A friend in need is a friend indeed. Especially if that friend is willing to stand beside you while you feel lonely during the quarantine. The COVID-19 pandemic has forced human civilization to distance themselves from the elements of a happy life, true friendships, and real relationships. We are being asked to maintain physical social distance, yet our minds are longing for companionship for the sake of emotional well-being. The role of a friend is being highlighted all the more often, as we all are looking for ways to share our despair and anxiety while living in self-isolation.
Social media platforms and video conferencing apps have been a boon in dire situations like this. While we are taking a break from our hectic life, we are slowly getting enlightened with the bigger picture in life. The value of friendships, family, and relationships is now being understood by many, and people are reaching out to old friends (and making some new ones) to fight the emotional loneliness caused by COVID-19. After all, shared experiences are what bring us together.
We are realizing who our true friends are. Most of us were living in the rush of society and the chaotic environment didn’t let us understand the value of true friendships. Being stuck in quarantine has provided us ample time to connect with friends and discuss things that are important, giving us an insight into their thoughts and emotions. The pandemic has indirectly taught us the importance of close friendships; how we won’t feel alone if we have someone to talk to.
It has given us the opportunity to reflect on our friendships. I have been spending a significant amount of time with school friends with whom I had lost touch over the course of years. While the primary topic of conversation revolves around the coronavirus situation, we often get nostalgic by reminiscing about our old days and sharing embarrassing school photographs with the group.
“Many people will walk in and out of your life, but only true friends will leave footprints in your heart.” – Eleanor Roosevelt
But the numerous conversations with varied approaches have taught me one thing. My mentality doesn’t match with more than half of my friends. With time, we all have grown up with individual perceptions and opinions. Getting the opportunity to spend quality time with my friends virtually has made me aware of their likes and dislikes, and their thought processes. We can all utilize these days of social solitude to reflect on our old friendships, and understand them a little better.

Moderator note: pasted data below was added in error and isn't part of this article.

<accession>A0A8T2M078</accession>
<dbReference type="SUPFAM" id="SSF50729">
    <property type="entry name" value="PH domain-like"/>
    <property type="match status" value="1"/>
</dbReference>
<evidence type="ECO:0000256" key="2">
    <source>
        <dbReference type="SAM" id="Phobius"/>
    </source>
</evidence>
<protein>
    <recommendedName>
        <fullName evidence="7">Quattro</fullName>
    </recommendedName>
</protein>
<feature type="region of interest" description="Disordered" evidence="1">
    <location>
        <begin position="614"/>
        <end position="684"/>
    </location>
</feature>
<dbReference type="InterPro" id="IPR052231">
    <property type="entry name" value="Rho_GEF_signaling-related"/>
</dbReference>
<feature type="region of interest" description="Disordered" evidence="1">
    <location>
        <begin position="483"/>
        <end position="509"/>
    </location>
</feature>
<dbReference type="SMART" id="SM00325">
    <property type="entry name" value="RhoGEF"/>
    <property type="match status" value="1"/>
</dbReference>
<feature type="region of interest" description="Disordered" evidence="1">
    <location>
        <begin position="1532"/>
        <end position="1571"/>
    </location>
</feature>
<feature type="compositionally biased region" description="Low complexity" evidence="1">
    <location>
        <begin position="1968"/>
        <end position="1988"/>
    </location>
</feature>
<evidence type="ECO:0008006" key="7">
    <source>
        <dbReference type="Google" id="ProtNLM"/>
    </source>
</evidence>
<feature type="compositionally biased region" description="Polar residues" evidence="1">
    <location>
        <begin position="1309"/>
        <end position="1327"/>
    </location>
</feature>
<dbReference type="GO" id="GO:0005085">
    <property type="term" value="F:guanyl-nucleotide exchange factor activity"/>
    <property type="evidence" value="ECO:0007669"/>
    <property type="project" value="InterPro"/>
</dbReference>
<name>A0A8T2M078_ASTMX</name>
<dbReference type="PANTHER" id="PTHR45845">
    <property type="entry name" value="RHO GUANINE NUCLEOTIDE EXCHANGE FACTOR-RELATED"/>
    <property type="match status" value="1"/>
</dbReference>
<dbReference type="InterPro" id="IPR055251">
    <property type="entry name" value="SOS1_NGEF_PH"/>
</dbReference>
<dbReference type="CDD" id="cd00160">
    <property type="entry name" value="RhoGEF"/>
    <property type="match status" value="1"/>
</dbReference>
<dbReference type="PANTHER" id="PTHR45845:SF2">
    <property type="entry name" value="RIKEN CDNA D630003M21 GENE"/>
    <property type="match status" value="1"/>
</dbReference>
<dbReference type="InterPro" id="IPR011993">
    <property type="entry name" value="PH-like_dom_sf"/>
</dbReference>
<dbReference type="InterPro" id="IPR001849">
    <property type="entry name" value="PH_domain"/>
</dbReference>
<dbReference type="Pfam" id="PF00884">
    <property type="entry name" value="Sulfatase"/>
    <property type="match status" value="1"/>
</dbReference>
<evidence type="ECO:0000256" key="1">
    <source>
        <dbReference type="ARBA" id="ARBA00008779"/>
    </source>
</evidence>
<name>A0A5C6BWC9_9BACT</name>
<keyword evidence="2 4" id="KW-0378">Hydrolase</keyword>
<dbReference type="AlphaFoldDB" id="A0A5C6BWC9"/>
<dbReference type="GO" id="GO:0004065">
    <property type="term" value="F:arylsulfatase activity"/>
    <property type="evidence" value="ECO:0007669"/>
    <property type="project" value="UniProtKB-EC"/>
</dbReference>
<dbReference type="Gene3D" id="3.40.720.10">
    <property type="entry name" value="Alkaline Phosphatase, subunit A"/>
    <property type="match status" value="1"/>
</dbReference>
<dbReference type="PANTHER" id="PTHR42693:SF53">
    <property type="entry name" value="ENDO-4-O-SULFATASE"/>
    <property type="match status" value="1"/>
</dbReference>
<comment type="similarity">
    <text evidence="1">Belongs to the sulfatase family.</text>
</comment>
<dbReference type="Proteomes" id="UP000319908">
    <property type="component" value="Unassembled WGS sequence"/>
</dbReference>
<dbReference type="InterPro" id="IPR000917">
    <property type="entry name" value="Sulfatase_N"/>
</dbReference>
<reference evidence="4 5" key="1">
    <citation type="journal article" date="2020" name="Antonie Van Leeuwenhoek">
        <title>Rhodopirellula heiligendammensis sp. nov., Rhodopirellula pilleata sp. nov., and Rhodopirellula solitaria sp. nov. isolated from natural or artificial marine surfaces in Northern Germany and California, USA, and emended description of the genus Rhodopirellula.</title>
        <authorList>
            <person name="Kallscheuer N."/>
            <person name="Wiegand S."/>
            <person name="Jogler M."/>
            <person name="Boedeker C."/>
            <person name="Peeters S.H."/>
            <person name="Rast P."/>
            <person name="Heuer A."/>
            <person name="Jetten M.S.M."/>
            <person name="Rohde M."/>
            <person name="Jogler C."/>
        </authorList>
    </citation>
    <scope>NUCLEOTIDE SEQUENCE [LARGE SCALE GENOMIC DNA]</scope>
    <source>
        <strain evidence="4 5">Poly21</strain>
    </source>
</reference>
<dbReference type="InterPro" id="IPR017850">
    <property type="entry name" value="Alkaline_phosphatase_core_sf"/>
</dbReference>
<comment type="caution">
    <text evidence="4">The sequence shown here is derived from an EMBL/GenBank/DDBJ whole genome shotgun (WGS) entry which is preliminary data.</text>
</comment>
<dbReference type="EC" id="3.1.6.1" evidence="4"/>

Social media apps have introduced us to new people. While we are holed up in our bedrooms in these extended periods of quarantine, virtual platforms have become our new best friends. Connecting to people who share the same views as you feels like a breath of fresh air. Psychologist Anna Akbari believes that indulging into new friendships is a sign of increasing your network in hopes of some sort of lucrative payoffs in the future. She further explains that we are deliberately investing our time in new people to conjure quality friendships and maintain connections which may benefit us emotionally in the long run.
We are getting more comfortable with the bigger picture. Most of us are not shying away from discussing the looming problems of our society which are getting all the more highlighted now. People are opening up to friends who are close to them, and the evident psychology behind this is the fear of the end of times. The COVID-19 pandemic has instilled a sense of uncertainty in our lives, influencing us to talk about our feelings and be truthful. We are creating new connections with people who share our passions and are on the same page.
Opening up about our emotional wellness has never been more important or this easy. The Internet is doing the unthinkable, bringing people together across borders in solitude, while we are respecting the fallen, and hoping for the end of this pandemic. Real friendships don’t let us feel alone in this fight and gives us all the more reason to fight for.